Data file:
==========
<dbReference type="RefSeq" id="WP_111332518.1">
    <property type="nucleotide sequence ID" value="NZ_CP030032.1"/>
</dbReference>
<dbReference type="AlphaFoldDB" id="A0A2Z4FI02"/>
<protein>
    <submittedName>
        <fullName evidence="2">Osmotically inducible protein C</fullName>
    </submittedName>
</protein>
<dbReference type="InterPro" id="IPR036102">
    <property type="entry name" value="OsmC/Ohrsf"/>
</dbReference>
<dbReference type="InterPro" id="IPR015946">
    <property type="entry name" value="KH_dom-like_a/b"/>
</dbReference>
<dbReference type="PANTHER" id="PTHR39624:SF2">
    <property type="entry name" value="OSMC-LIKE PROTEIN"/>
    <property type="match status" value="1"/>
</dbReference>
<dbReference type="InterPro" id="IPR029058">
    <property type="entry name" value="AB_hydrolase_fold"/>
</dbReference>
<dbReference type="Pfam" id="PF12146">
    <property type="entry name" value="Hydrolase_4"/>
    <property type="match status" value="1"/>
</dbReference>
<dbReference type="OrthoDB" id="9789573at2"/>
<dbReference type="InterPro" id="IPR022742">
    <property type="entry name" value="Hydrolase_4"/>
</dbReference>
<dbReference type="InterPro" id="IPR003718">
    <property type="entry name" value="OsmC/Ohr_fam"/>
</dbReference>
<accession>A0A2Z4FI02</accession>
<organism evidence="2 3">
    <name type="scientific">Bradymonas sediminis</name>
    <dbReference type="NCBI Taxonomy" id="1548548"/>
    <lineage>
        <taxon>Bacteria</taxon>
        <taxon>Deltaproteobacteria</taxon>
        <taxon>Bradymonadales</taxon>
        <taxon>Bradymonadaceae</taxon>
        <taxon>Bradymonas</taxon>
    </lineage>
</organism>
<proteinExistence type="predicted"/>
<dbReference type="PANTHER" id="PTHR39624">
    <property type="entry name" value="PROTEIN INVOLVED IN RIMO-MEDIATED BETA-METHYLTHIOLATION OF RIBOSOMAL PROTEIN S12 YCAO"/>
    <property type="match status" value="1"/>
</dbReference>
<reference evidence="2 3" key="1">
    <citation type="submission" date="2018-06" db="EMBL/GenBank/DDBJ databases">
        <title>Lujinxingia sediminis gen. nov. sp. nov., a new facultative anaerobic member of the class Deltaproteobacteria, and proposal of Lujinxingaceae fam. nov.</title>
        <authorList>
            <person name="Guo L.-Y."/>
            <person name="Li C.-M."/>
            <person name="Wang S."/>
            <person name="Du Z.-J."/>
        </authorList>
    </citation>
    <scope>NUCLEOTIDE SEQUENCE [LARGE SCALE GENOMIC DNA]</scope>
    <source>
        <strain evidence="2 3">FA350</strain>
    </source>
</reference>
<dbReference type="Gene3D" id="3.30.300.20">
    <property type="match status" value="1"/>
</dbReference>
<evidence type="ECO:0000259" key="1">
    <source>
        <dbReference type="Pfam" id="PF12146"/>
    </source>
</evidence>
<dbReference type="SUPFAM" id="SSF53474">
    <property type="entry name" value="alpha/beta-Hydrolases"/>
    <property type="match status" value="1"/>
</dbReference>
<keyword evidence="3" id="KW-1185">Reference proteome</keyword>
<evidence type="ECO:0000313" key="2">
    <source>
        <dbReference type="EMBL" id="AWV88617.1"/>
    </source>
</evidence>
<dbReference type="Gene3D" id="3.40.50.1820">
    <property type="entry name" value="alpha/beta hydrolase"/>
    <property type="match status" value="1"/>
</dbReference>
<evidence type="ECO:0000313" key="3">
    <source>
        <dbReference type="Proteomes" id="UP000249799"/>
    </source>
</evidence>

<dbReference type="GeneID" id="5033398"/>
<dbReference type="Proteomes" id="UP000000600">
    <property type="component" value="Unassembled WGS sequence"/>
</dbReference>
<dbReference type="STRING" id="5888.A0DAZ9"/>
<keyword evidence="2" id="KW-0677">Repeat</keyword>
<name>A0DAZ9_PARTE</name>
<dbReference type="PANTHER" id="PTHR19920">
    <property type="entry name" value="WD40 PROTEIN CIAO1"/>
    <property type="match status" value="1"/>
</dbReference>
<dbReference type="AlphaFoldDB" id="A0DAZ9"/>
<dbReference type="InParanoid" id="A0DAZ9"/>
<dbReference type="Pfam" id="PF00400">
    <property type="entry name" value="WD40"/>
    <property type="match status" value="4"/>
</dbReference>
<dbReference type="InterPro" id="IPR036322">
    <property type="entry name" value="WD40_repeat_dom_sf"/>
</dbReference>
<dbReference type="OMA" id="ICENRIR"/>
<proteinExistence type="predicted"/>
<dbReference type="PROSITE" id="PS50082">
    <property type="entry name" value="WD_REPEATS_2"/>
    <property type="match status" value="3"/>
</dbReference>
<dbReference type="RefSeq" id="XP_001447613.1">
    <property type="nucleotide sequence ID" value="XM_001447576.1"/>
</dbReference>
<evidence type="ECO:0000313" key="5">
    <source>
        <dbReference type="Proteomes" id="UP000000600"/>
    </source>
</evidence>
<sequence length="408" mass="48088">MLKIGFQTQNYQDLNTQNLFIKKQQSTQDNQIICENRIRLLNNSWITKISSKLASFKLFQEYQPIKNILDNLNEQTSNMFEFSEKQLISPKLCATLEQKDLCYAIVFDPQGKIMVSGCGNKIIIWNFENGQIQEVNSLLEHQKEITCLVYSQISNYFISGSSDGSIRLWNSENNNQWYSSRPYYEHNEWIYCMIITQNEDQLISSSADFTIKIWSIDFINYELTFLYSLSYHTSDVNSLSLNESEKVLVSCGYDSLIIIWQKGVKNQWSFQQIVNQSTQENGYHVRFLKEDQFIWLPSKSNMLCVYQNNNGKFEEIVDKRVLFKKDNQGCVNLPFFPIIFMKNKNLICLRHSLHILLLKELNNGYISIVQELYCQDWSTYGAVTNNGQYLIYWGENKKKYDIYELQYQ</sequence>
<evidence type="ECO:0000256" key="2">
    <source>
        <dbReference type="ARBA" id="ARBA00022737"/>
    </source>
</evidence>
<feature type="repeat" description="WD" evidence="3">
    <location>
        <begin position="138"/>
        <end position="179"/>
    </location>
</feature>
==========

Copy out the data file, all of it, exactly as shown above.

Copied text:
<dbReference type="RefSeq" id="WP_111332518.1">
    <property type="nucleotide sequence ID" value="NZ_CP030032.1"/>
</dbReference>
<dbReference type="AlphaFoldDB" id="A0A2Z4FI02"/>
<protein>
    <submittedName>
        <fullName evidence="2">Osmotically inducible protein C</fullName>
    </submittedName>
</protein>
<dbReference type="InterPro" id="IPR036102">
    <property type="entry name" value="OsmC/Ohrsf"/>
</dbReference>
<dbReference type="InterPro" id="IPR015946">
    <property type="entry name" value="KH_dom-like_a/b"/>
</dbReference>
<dbReference type="PANTHER" id="PTHR39624:SF2">
    <property type="entry name" value="OSMC-LIKE PROTEIN"/>
    <property type="match status" value="1"/>
</dbReference>
<dbReference type="InterPro" id="IPR029058">
    <property type="entry name" value="AB_hydrolase_fold"/>
</dbReference>
<dbReference type="Pfam" id="PF12146">
    <property type="entry name" value="Hydrolase_4"/>
    <property type="match status" value="1"/>
</dbReference>
<dbReference type="OrthoDB" id="9789573at2"/>
<dbReference type="InterPro" id="IPR022742">
    <property type="entry name" value="Hydrolase_4"/>
</dbReference>
<dbReference type="InterPro" id="IPR003718">
    <property type="entry name" value="OsmC/Ohr_fam"/>
</dbReference>
<accession>A0A2Z4FI02</accession>
<organism evidence="2 3">
    <name type="scientific">Bradymonas sediminis</name>
    <dbReference type="NCBI Taxonomy" id="1548548"/>
    <lineage>
        <taxon>Bacteria</taxon>
        <taxon>Deltaproteobacteria</taxon>
        <taxon>Bradymonadales</taxon>
        <taxon>Bradymonadaceae</taxon>
        <taxon>Bradymonas</taxon>
    </lineage>
</organism>
<proteinExistence type="predicted"/>
<dbReference type="PANTHER" id="PTHR39624">
    <property type="entry name" value="PROTEIN INVOLVED IN RIMO-MEDIATED BETA-METHYLTHIOLATION OF RIBOSOMAL PROTEIN S12 YCAO"/>
    <property type="match status" value="1"/>
</dbReference>
<reference evidence="2 3" key="1">
    <citation type="submission" date="2018-06" db="EMBL/GenBank/DDBJ databases">
        <title>Lujinxingia sediminis gen. nov. sp. nov., a new facultative anaerobic member of the class Deltaproteobacteria, and proposal of Lujinxingaceae fam. nov.</title>
        <authorList>
            <person name="Guo L.-Y."/>
            <person name="Li C.-M."/>
            <person name="Wang S."/>
            <person name="Du Z.-J."/>
        </authorList>
    </citation>
    <scope>NUCLEOTIDE SEQUENCE [LARGE SCALE GENOMIC DNA]</scope>
    <source>
        <strain evidence="2 3">FA350</strain>
    </source>
</reference>
<dbReference type="Gene3D" id="3.30.300.20">
    <property type="match status" value="1"/>
</dbReference>
<evidence type="ECO:0000259" key="1">
    <source>
        <dbReference type="Pfam" id="PF12146"/>
    </source>
</evidence>
<dbReference type="SUPFAM" id="SSF53474">
    <property type="entry name" value="alpha/beta-Hydrolases"/>
    <property type="match status" value="1"/>
</dbReference>
<keyword evidence="3" id="KW-1185">Reference proteome</keyword>
<evidence type="ECO:0000313" key="2">
    <source>
        <dbReference type="EMBL" id="AWV88617.1"/>
    </source>
</evidence>
<dbReference type="Gene3D" id="3.40.50.1820">
    <property type="entry name" value="alpha/beta hydrolase"/>
    <property type="match status" value="1"/>
</dbReference>
<evidence type="ECO:0000313" key="3">
    <source>
        <dbReference type="Proteomes" id="UP000249799"/>
    </source>
</evidence>

<dbReference type="GeneID" id="5033398"/>
<dbReference type="Proteomes" id="UP000000600">
    <property type="component" value="Unassembled WGS sequence"/>
</dbReference>
<dbReference type="STRING" id="5888.A0DAZ9"/>
<keyword evidence="2" id="KW-0677">Repeat</keyword>
<name>A0DAZ9_PARTE</name>
<dbReference type="PANTHER" id="PTHR19920">
    <property type="entry name" value="WD40 PROTEIN CIAO1"/>
    <property type="match status" value="1"/>
</dbReference>
<dbReference type="AlphaFoldDB" id="A0DAZ9"/>
<dbReference type="InParanoid" id="A0DAZ9"/>
<dbReference type="Pfam" id="PF00400">
    <property type="entry name" value="WD40"/>
    <property type="match status" value="4"/>
</dbReference>
<dbReference type="InterPro" id="IPR036322">
    <property type="entry name" value="WD40_repeat_dom_sf"/>
</dbReference>
<dbReference type="OMA" id="ICENRIR"/>
<proteinExistence type="predicted"/>
<dbReference type="PROSITE" id="PS50082">
    <property type="entry name" value="WD_REPEATS_2"/>
    <property type="match status" value="3"/>
</dbReference>
<dbReference type="RefSeq" id="XP_001447613.1">
    <property type="nucleotide sequence ID" value="XM_001447576.1"/>
</dbReference>
<evidence type="ECO:0000313" key="5">
    <source>
        <dbReference type="Proteomes" id="UP000000600"/>
    </source>
</evidence>
<sequence length="408" mass="48088">MLKIGFQTQNYQDLNTQNLFIKKQQSTQDNQIICENRIRLLNNSWITKISSKLASFKLFQEYQPIKNILDNLNEQTSNMFEFSEKQLISPKLCATLEQKDLCYAIVFDPQGKIMVSGCGNKIIIWNFENGQIQEVNSLLEHQKEITCLVYSQISNYFISGSSDGSIRLWNSENNNQWYSSRPYYEHNEWIYCMIITQNEDQLISSSADFTIKIWSIDFINYELTFLYSLSYHTSDVNSLSLNESEKVLVSCGYDSLIIIWQKGVKNQWSFQQIVNQSTQENGYHVRFLKEDQFIWLPSKSNMLCVYQNNNGKFEEIVDKRVLFKKDNQGCVNLPFFPIIFMKNKNLICLRHSLHILLLKELNNGYISIVQELYCQDWSTYGAVTNNGQYLIYWGENKKKYDIYELQYQ</sequence>
<evidence type="ECO:0000256" key="2">
    <source>
        <dbReference type="ARBA" id="ARBA00022737"/>
    </source>
</evidence>
<feature type="repeat" description="WD" evidence="3">
    <location>
        <begin position="138"/>
        <end position="179"/>
    </location>
</feature>